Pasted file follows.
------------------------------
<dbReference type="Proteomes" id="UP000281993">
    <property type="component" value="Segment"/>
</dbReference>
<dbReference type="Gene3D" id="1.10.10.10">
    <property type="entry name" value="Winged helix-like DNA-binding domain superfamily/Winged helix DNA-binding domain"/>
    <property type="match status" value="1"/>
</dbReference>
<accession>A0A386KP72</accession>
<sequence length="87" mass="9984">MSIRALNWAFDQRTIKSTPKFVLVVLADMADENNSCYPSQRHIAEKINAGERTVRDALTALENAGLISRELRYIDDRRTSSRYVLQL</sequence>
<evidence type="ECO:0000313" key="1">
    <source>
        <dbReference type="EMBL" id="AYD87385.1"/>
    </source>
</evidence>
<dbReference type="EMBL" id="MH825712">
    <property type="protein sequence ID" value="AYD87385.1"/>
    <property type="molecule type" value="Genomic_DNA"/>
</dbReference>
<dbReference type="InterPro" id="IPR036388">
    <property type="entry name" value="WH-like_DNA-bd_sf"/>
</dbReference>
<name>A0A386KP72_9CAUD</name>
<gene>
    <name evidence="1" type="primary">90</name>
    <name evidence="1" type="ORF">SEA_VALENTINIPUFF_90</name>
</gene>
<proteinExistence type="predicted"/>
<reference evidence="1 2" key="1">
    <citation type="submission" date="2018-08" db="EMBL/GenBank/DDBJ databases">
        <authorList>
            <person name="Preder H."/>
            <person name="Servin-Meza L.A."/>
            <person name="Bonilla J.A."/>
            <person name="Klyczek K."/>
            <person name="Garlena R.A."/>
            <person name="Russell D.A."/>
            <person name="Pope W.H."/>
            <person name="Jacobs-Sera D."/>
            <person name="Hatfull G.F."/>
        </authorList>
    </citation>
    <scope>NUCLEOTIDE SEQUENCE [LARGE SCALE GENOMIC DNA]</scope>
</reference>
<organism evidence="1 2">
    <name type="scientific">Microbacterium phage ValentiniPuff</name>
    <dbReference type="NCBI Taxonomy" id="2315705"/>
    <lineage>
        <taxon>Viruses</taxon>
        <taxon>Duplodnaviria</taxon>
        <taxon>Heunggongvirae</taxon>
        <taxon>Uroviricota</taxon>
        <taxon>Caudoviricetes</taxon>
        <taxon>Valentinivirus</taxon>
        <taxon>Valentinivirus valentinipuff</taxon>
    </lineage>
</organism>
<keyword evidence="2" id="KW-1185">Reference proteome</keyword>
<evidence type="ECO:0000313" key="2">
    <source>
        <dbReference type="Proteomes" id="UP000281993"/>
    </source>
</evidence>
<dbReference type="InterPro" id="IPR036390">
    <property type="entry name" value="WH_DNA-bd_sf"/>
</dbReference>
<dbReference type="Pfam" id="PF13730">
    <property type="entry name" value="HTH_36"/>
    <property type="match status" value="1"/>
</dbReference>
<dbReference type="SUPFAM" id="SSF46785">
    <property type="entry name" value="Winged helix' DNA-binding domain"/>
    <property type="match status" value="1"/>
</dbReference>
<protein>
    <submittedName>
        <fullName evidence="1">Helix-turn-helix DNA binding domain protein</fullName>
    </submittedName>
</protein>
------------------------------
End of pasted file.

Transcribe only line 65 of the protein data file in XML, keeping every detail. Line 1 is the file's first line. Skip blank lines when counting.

</dbReference>